Australia's Jews urged to take more critical line

AUSTRALIA'S Jewish community must stop slavishly following the Israeli government line, which is compromising the most essential values of democracy, influential Israeli journalist David Landau said yesterday.

''Democracy in Israel is at a crossroads,'' said Landau, former editor of the important daily newspaper Haaretz and now Jerusalem correspondent for The Economist.

''We are at a defining moment in our nation, and the Melbourne community is part of the nation. It needs to join the robust debates happening inside Israel,'' he said.

Blocking the stream

An Education Department edict to end the Steiner program at an inner-west primary seems to contradict a state government push to make schools more autonomous.

LUCA Cernaz no longer wears his school uniform to Footscray City Primary School. It's a small act of defiance. ''They say to wear a uniform if you're proud of the school,'' Luca says. ''Now I just think of all the negatives of the school and everything they have done to us.''

Luca, 11, is one of 120 students enrolled in the Steiner stream at the school whose lives were disrupted by a note in their school

Alan Godfrey Rosendorff 29-1-1953 – 6-11-2011

A fighter for dignity in life and death


Obituary by Gerry Carman

Alan Rosendorff, who book-ended his active life with work against the evils of apartheid in South Africa, and for the terminally ill to have the choice of dying with dignity in Australia, has died of cancer at home in South Caulfield (Melbourne). He was 58.

The straight and narrow

I am same-sex attracted. We should all disclose sources of bias and potential conflicts of interest up front in a transparent manner. It's a shame so many politicians, commentators and members of the general public aren't called upon to disclose their bias before declaring what is good for hetero and homosexual members of society.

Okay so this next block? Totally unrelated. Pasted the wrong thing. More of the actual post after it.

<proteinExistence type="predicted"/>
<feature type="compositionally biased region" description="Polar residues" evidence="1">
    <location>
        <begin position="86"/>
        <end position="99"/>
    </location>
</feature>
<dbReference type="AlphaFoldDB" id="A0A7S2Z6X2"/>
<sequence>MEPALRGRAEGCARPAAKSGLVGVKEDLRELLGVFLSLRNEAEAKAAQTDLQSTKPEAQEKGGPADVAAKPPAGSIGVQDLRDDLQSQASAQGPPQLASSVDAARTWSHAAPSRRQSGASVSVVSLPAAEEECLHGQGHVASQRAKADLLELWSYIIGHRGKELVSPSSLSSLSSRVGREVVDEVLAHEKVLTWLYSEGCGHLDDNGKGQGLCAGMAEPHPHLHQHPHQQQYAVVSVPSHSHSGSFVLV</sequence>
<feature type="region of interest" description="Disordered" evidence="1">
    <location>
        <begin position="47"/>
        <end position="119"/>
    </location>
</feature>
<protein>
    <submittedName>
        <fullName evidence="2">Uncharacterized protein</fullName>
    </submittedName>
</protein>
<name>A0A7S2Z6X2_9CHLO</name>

Spirituality's fine by us but there's little faith in religion

AUSTRALIANS see spirituality as quite separate from religion, with the former much more widely accepted, according to the results of a national survey to be released in Melbourne today.

What they really dislike is celebrities endorsing religion, stories of healing and miracles, and doctrines about homosexuality and hell.

Commissioned by Olive Tree media, the survey of 1094 people shows that while Australians are generally open to spirituality, they feel they are unlikely to find it in church.

Australian religious education '19th century'

RELIGION and ethics taught from a secular perspective might well be included in the new national curriculum, according to Professor Barry McGaw, head of the board responsible for the curriculum.

Professor McGaw, chairman of the Australian Curriculum Assessment and Reporting Authority, said religion and ethics would be included in a discussion paper early next year for the civics and citizenship course.

Cable loop lets Melbourne's Orthodox Jews feel at home

SEVERAL kilometres of Melbourne electricity wire and fibre-optic cable have been employed to help fulfil a 3000-year-old religious requirement.

They act as a wall around several thousand Orthodox Jews, enabling them to treat the enclosed area as a metaphorical home, without which they would be housebound on the Shabbat (Jewish Sabbath).

Reading the lesson at site of the sacred open heart

Father Bob Maguire says he's ''a bit sacred-site obsessed''. He thinks his church, St Peter and St Paul's Catholic Church in South Melbourne, the city's oldest parish, is a sacred site.

When I visit, he takes me round the lawn in front of it, introducing me to the various memorials. One is a list of young people who died from drugs or drug-related violence during his early years.

Marriage of equality is a core value for all to hold dear

When my parents married in 1967, Australia was still dismantling the White Australia policy. While a marriage between a Chinese man from Malaysia, and an Australian from the Adelaide Hills was not illegal, it was certainly unusual. Nevertheless, bans on inter-racial marriage were not unknown in Western democracies of the time. That year, the US Supreme Court struck down laws in various American states prohibiting interracial marriage. Changing laws didn't change public opinion; a year later 72 per cent of Americans remained opposed to interracial marriage.

A matter of conscience or convenience?

The PM is out of touch with her party and the country.

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